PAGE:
Scientists baffled after leprosy found in chimpanzees for first time

Wild chimpanzees in Western Africa have been found with leprosy for the first time ever — and now scientists are struggling to get to the root of the infectious disease that’s mostly found in humans.

The baffling discovery was made in several chimps at Cantanhez National Park in Guinea-Bissau, and in another more than a thousand miles away at Taï National Park in Ivory Coast, according to a new report by Science Magazine.

“I have NEVER seen this in chimps,” wildlife veterinarian Fabian Leendertz, who has a research site at the Ivory Coast park, told the publication.

The ancient disease, now known as Hansen’s disease and caused by the bacteria Mycobacterium leprae, infected as many as 12 million people around the world in the mid-1980s before scientists learned it could be cured with antibiotics.

Leprosy has been found in other animals before — nine-banded armadillos in the Americas and red squirrels in the United Kingdom, the magazine said. Both species carry the same bacterial genotype, called 3I — which has also been found in outbreaks dating back to Medieval Europe — and in both cases, it appears the disease jumped from humans to animals.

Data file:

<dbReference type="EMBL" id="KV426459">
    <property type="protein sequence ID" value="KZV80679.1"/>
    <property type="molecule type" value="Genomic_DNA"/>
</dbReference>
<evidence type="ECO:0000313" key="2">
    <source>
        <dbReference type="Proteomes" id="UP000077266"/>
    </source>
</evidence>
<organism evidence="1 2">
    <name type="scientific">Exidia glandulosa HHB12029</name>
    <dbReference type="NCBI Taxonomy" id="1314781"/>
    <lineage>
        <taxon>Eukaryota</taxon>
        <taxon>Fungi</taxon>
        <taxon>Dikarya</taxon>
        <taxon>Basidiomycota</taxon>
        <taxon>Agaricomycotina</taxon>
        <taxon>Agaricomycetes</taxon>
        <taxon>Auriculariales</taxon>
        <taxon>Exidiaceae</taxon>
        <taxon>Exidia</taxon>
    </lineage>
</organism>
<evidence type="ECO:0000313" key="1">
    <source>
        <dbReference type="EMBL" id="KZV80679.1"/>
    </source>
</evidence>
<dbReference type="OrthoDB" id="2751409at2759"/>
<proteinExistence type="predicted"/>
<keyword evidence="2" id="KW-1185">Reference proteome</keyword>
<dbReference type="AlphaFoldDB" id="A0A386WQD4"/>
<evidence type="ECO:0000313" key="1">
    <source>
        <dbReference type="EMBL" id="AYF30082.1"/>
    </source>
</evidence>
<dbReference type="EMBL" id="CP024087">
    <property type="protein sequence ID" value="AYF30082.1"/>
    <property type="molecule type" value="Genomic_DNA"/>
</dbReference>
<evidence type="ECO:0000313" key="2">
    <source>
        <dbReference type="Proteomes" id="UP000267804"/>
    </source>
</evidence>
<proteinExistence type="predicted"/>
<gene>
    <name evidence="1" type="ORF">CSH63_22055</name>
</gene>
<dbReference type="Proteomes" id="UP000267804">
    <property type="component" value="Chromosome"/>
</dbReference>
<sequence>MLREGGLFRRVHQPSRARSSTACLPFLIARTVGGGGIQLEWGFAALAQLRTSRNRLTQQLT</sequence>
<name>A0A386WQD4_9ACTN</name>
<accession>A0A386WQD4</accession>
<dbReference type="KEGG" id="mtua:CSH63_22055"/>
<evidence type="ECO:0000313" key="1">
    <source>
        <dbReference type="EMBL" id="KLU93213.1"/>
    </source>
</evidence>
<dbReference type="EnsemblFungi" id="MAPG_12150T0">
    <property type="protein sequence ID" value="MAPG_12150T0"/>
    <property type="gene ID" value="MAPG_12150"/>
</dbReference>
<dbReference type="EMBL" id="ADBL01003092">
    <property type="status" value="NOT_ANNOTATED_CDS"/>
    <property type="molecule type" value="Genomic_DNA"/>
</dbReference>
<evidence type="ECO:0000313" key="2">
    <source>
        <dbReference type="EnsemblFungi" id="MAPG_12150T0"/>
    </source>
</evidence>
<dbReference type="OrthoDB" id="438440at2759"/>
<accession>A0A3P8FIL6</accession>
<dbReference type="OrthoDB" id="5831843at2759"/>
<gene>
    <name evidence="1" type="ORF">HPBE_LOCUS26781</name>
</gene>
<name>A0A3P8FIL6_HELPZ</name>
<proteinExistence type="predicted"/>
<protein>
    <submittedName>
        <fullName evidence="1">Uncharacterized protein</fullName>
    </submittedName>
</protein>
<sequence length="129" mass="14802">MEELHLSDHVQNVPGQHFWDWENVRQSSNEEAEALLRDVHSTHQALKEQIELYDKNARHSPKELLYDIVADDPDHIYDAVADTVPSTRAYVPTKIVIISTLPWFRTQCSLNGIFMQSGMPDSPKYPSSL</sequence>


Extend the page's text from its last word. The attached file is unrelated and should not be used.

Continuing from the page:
But research of leprosy-infected chimps has so far shaped up differently. Two rare genotypes — 2F and 4N/O — have turned up in other chimps found with traces of M. leprae.

The illness in chimps suggests that the leprosy-causing bacterium is lurking elsewhere — either living on the animal the chimps hunt or even in the environment, the magazine said.

Leprosy has been found in Chimpanzees for the first time ever.
Leprosy has been found in Chimpanzees for the first time ever.Cantanhez Chimpanzee Project / M

Leendertz ruled out human transmission because the disease spreads only from prolonged and close contact and there’ve been no known cases of leprosy among researchers. The genotypes also found in sickened chimps is rare in humans, according to researchers.

“The most likely scenario is that there is some unidentified leprosy reservoir,” Leendertz said.

Anne Stone, an evolutionary geneticist at Arizona State University, Tempe, believes the bacterium had another host before humans evolved.

“The data increasingly points to the possibility that something else than humans is actually the main host,” Stone told Science Magazine.

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